Feelings of Marie Antoinette.—Different Plans are formed for her Escape. —She hopes for Aid from Austria and Prussia.—La Fayette comes to Paris. —His Mismanagement.—An Attempt is made to assassinate the Queen.—The Motion of Bishop Lamourette.—The Feast of the Federation.—La Fayette proposes a Plan for the King’s Escape.—Bertrand proposes Another.—Both are rejected by the Queen.
We can do little more than guess at the feelings of Marie Antoinette after such a day of horrors. She could scarcely venture to write a letter, lest it should fall into hands for which it was not intended, and be misinterpreted so as to be mischievous to herself and to her correspondents. And two brief notes—one on the 4th of July to Mercy, and one written a day or two later to the Landgravine of Hesse-Darmstadt—are all that, so far as we know, proceeded from her pen in the sad period between the two attacks on the palace. Brief as they are, they are characteristic as showing her unshaken resolution to perform her duty to her family, and proving at the same time how absolutely free she was from any delusion as to the certain event of the struggle in which she was engaged. No courage was ever more entirely founded on high and virtuous principle, for no one was ever less sustained by hope. To Mercy she says:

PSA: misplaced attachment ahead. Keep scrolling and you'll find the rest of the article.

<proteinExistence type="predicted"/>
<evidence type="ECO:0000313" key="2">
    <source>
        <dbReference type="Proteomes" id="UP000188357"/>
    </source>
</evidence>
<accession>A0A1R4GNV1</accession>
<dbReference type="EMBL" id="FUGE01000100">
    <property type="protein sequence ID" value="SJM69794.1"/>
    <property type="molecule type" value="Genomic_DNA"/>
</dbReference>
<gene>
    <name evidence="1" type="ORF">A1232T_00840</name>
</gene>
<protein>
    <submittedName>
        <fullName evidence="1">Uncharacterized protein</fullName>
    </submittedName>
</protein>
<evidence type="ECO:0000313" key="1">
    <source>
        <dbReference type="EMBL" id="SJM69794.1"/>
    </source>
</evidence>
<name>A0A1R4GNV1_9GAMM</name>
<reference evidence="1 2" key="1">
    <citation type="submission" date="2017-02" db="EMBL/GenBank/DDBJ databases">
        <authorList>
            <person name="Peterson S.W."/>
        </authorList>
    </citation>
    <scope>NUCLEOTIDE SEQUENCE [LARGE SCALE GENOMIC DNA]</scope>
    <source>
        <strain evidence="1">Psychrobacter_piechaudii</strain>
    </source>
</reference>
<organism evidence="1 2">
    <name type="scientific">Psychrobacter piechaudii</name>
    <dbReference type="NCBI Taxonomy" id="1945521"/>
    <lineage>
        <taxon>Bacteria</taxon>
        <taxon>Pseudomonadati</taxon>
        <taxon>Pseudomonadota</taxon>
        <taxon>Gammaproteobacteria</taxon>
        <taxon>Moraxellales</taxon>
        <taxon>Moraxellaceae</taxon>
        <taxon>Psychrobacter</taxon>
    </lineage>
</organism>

“July 4th, 1792.